print this page - save to favorites print this page add to favorites

The “Dry Skin Cycle”

Paul J. Matts, Ph.D1; Anthony V. Rawlings, Ph.D2 ;

1The Procter & Gamble Company, Rusham Park Technical Centre, Egham, Surrey, UK; 2AVR Consulting Ltd, Northwich, Cheshire, UK


Dry body skin continues to be the number one unmet cosmetic body skincare consumer need in geographies around the world (taken from a P&G Skin Care Market Segmentation Study conducted in 2003 / 2004 amongst 4000 women aged 18-65 in multiple geographies). Fundamental to trying to address this need, therefore, are two prerequisites:

(a) the development of a coherent, holistic model that explains the induction and propagation of the dry skin condition in otherwise normal human skin

(b) a product with excellent consumer acceptance that addresses the mechanistic principles underlying the dry skin model

It is the first need that concerns this current poster. Classically, cosmetic xerosis (interpreted by the consumer as flaky, dry skin) has been described in two ways - (a) as a condition that is simply either present or absent or (b) as a linear progression of sequelae, resulting in the concomitant development of clinical tools such as linear visual grading scales, etc. Whilst not refuting the validity of the above dry skin models, it is proposed that the induction and propagation of dry skin conditions may be best and most intuitively expressed as a cyclical model, dependent on stratum corneum integrity and particularly upon barrier function and homeostasis, essential for controlling stratum corneum water flux / content and enzymatic reactions within the SC. A cyclical model implies a spiralling deterioration in outcome that, without intervention, would lead to a progressive worsening in model endpoints. Additionally, it is implicit that intervention at one, or preferably multiple, points within this cycle is necessary to arrest the progression of this continuing downward spiral. This is indeed the case with most dry skin conditions and, moreover, reflects extremely well consumer perception of dry skin - the seeming repetitive cycle of product usage, re-usage, disappointment with treatment outcome and, often, a corresponding loss of compliance. This poster, therefore, describes a new cyclical model for dry skin that attempts to draw together previous disparate models and knowledge into one coherent hypothesis. The model describes several phases within this cycle and, therefore, possible targets against which treatments could be directed. Several model phases are described; reference may be made to the diagram shown, to facilitate the relationship of these, one to another.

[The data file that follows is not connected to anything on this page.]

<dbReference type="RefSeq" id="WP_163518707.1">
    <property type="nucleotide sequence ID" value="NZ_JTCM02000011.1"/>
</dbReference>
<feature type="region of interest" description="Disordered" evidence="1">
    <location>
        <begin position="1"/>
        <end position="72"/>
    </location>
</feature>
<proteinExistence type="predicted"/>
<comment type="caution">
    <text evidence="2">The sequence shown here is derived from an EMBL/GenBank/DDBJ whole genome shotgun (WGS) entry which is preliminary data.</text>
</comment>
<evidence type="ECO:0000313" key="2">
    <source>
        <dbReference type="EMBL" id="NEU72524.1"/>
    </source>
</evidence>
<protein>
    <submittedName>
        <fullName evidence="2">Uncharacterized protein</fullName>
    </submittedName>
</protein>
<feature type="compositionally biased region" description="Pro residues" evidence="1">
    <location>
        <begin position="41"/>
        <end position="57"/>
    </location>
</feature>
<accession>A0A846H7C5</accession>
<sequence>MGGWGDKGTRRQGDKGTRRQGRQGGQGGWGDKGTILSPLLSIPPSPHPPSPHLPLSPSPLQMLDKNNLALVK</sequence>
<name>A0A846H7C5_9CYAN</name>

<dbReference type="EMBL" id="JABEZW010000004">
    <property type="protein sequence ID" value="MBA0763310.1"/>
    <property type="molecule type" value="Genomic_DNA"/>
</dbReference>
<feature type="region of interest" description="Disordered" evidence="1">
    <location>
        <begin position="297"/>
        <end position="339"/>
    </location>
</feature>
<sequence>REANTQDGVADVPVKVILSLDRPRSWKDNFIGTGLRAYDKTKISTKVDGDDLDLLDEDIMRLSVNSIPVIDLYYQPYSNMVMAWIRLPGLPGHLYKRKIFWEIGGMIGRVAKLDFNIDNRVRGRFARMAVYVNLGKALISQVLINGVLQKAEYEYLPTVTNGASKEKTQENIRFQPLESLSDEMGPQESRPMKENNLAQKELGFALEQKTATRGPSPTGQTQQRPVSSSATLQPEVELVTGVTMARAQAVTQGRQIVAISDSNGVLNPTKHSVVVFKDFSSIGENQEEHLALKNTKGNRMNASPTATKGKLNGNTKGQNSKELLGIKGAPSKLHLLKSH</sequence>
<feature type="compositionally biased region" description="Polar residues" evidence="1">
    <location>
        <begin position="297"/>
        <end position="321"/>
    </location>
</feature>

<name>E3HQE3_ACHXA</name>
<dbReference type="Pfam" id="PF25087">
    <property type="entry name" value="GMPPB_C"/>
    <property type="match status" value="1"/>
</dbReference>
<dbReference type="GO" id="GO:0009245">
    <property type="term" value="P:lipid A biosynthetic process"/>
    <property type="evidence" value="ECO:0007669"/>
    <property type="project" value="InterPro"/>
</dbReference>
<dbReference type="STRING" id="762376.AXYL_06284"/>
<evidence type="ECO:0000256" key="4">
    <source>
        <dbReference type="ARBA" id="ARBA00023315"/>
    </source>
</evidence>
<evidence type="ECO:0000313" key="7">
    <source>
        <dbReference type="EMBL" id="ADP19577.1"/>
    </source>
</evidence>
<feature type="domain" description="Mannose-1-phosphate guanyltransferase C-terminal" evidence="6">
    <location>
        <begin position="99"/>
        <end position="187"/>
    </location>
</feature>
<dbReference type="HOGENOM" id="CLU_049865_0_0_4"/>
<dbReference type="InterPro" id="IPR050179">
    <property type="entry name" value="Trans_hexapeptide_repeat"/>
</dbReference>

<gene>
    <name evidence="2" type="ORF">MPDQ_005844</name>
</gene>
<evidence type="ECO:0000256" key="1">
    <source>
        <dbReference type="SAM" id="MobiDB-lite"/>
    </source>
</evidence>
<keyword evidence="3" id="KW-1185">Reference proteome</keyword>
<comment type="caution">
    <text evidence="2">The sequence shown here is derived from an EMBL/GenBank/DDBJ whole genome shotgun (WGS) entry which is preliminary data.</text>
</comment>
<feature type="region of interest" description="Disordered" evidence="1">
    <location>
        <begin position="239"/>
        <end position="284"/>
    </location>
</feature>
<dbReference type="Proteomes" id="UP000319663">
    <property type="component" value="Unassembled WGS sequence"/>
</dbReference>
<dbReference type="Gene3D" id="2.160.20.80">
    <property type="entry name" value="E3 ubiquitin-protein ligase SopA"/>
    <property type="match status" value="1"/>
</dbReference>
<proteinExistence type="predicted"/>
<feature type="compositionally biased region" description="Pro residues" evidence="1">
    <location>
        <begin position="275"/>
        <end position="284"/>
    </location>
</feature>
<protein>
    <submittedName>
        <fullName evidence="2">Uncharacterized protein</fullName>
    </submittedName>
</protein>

Primary Induction